Chronic kidney disease (CKD) means that your kidneys are damaged and can't filter blood as they should. This damage can cause wastes to build up in your body. It can also cause other problems that can harm your health. Diabetes and high blood pressure are the most common causes of CKD.

The kidney damage occurs slowly over many years. Many people don't have any symptoms until their kidney disease is very advanced. Blood and urine tests are the only way to know if you have kidney disease.

Treatments cannot cure kidney disease, but they may slow kidney disease.

Symptoms

The early symptoms of CKD are the same as for many other illnesses. These symptoms may be the only sign of a problem in the early stages.

Symptoms may include:

  • Appetite loss
  • General ill feeling and fatigue
  • Headaches Itching (pruritus) and dry skin
  • Nausea
  • Weight loss without trying to lose weight

Symptoms that may occur when kidney function has gotten worse include:

  • Abnormally dark or light skin
  • Bone pain
  • Drowsiness or problems concentrating or thinking
  • Numbness or swelling in the hands and feet
  • Muscle twitching or cramps
  • Breath odor Easy bruising, or blood in the stool
  • Excessive thirst
  • Frequent hiccups
  • Problems with sexual function
  • Menstrual periods stop (amenorrhea)
  • Shortness of breath
  • Sleep problems
  • Vomiting

Symptoms

The early symptoms of CKD are the same as for many other illnesses. These symptoms may be the only sign of a problem in the early stages.

Symptoms may include:

  • Appetite loss
  • General ill feeling and fatigue
  • Headaches Itching (pruritus) and dry skin
  • Nausea
  • Weight loss without trying to lose weight

Symptoms that may occur when kidney function has gotten worse include:

  • Abnormally dark or light skin
  • Bone pain
  • Drowsiness or problems concentrating or thinking
  • Numbness or swelling in the hands and feet
  • Muscle twitching or cramps
  • Breath odor Easy bruising, or blood in the stool
  • Excessive thirst
  • Frequent hiccups
  • Problems with sexual function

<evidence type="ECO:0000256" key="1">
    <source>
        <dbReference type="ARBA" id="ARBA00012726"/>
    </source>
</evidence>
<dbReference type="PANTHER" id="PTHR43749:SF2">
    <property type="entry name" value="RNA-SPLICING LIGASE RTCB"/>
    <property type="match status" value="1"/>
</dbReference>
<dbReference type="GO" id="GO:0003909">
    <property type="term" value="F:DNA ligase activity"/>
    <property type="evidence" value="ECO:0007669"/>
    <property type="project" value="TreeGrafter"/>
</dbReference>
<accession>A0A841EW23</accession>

• Menstrual periods stop (amenorrhea)
  • Shortness of breath
  • Sleep problems
  • Vomiting

Exams and Tests

Most people will have high blood pressure at all stages of CKD. During an exam, your health care provider may also hear abnormal heart or lung sounds in your chest. You may have signs of nerve damage during a nervous system exam.

A urinalysis may show protein or other changes in your urine. These changes may appear 6 to 10 months or more before symptoms appear.

Tests that check how well the kidneys are working include:

  • Creatinine clearance
  • Creatinine levels
  • Blood urea nitrogen (BUN)

CKD changes the results of several other tests. You will need to have the following tests as often as every 2 to 3 months when kidney disease gets worse:

  • Albumin
  • Calcium
  • Cholesterol
  • Complete blood count (CBC)
  • Electrolytes
  • Magnesium
  • Phosphorous
  • Potassium Sodium

Other tests that may be done to look for the cause or type of kidney disease include:

  • CT scan of the abdomen MRI of the abdomen Ultrasound of the abdomen Kidney biopsy Kidney scanKidney ultrasound

This disease may also change the results of the following tests:Erythropoietin Parathyroid hormone (PTH) Bone density test Vitamin D level

Treatment

Blood pressure control will slow further kidney damage.

  • Angiotensin-converting enzyme (ACE) inhibitors or angiotensin receptor blockers (ARBs) are used most often.
  • The goal is to keep blood pressure at or below 130/80 mm Hg.

Making lifestyle changes can help protect the kidneys, and prevent heart disease and stroke, such as:

  • DO NOT smoke.
  • Eat meals that are low in fat and cholesterol.
  • Get regular exercise (talk to your doctor or nurse before starting to exercise).